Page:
Cyclone tailback Breece Hall had the wind at his back last season, when he led the nation with 1,572 rushing yards, but so far in 2021 he's been stuck in the Doldrums, having gained only 69 yards against I-AA Northern Iowa, and then again in the Cy Hawk game against Iowa. Finally, in Week 3, he had a 100-yard game, but it took 21 carries against UNLV to do it.

At 3-0, the Bears have got a very good record. Then again, so did Peter McNeeley. Just because BU has beaten up Kansas and I-AA Texas Southern, and clawed out a 29-20 win at Texas State, that doesn't mean they're about to wrap ISU in a cocoon of horror.

Do you suppose McNeeley meant "typhoon" instead of "cocoon"? We'll probably never know, because by now he has surely faded into Bolivia.

Iowa State 26, Baylor 18

UAB at Tulane

It turns out the Green Wave only postponed the pounding they were supposed to take against Oklahoma in Week 1. Last Saturday at Ole Miss, they were slammed 61-21, and it wasn't nearly that close. That was actually the score midway through the third quarter, at which point the Rebels stifled their own 707-yard attack and concentrated on killing the clock.

Having moved their opener from New Orleans to Norman, TU now hopes to turn the tide of their season by finally arriving at Yulman Stadium to play their belated 2021 home opener. Their opponent, Alabama-Birmingham, plays its last game before returning to its own new stadium, having played their last six games away from home.

In last week's Conference USA opener, the Blazers torched North Texas 40-6, holding the home team off the scoreboard until early in the fourth quarter. The only facet of the game in which they did not have the advantage was in the 11 penalties they took, for 108 yards.

The Blazers were supposed to have played in the Gasparilla Bowl last season, but the game was canceled when South Carolina had an outbreak of COVID on its roster. It wasn't a total loss, though. As you can see from their helmet logo, mascot Blaze drank the gasparilla.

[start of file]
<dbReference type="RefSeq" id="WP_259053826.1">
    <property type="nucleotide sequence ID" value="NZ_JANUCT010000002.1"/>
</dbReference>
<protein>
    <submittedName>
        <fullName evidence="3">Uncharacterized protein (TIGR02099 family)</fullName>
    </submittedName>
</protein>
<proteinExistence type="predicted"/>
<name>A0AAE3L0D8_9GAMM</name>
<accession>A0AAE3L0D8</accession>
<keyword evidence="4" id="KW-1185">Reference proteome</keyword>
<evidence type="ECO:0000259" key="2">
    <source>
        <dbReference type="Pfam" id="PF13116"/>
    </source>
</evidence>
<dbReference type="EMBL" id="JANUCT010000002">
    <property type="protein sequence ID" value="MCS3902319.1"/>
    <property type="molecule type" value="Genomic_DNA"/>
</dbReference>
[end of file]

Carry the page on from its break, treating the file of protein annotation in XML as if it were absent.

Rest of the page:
UAB 48, Tulane 33

Rutgers at Michigan

Could this possibly be the year the Wolverines contend again? Through three games, they have outscored their opponents by a combined total of 141-34. The fact that two of those teams have been from the MAC does little to diminish that accomplishment. Their first foe, Western Michigan, just improved to 2-1 with a 44-41 upset of Pitt, and last week's opponent, Northern Illinois, opened with a victory over Georgia Tech, and went on to score 43 in a tough loss to Wyoming.

Isaih Pachecho is no relation to the Fight Doctor, but the junior RU running back has got to start doing a better job at diagnosing the plays. In two games against Division I-A opponents Temple and Syracuse, the team's leading ground-gainer is averaging only 2.5 yards per carry.

Each of these teams has made history at Princeton's expense. The Scarlet Knights defeated them in the first ever college football game, by a score of six goals to four. The Wolverines swiped their groovy helmet design. If you don't agree that the second of those accomplishments is the greater of the two, you're simply not a college football fan.

Michigan 41, Rutgers 22

UTSA at Memphis

The Tigers turned away Mississippi State 31-29, thanks in part to one of the week's many questionable calls by the officials. The MSU punt coverage team had touched the ball to bat it away from the goal line, but they hadn't downed it. Tiger returner Calvin Austin picked it up and returned it 94 yards for a touchdown, even though the back judge had erroneously signaled to stop the clock. It is correct, of course, that the clock was not stopped, and Austin was allowed to run it back, but how many Bulldogs let up on the play upon seeing the signal?

The Roadrunners meeped their way past Middle Tennessee, 27-13, in a game that was not nearly that close. Texas-San Antonio held the MT-heads off the board until giving up two scores in the last three and a half minutes. Aside from this MU team, Louisiana Tech and UAB are about all that's left to prevent them from running the table.

One thing the Liberty Bowl in Memphis is known for is frequent Elvis sightings. Well, heck! If a walking burlap sack full of comorbidities like Elvis can go to football games, then the rest of us need to get on with our lives, already.

UTSA 28, Memphis 27

New Mexico at UTEP

In Week 2, former Kentucky quarterback Terry Wilson threw for 381 yards in the Lobos' 34-25 triumph against intrastate rival New Mexico State. That was by far a career high, but a week later against former SEC foe Texas A&M, he completed only 10 of 23 for 33 yards. Seriously, the Czar never quite understood why Wilson had been the starter at UK, and that team certainly does not seem to be missing him.

The Miners haven't had a 1,000-yard receiver since 2010, but sophomore wide receiver Jacob Cowing has gone udderly mad, averaging 22.5 yards per completion through three games, for a total of 293 yards. Even in last Friday's blowout loss to Boise State, he pulled down six catches for 112 yards and a touchdown.

Why is it that these teams in the deep Southwest have remained so uncompetitive over the years? The College Football Czar doesn't know, but he has chosen to blame NAFTA. Nobody ever bothers to question that.

UTEP 31, New Mexico 22





The College Football Czar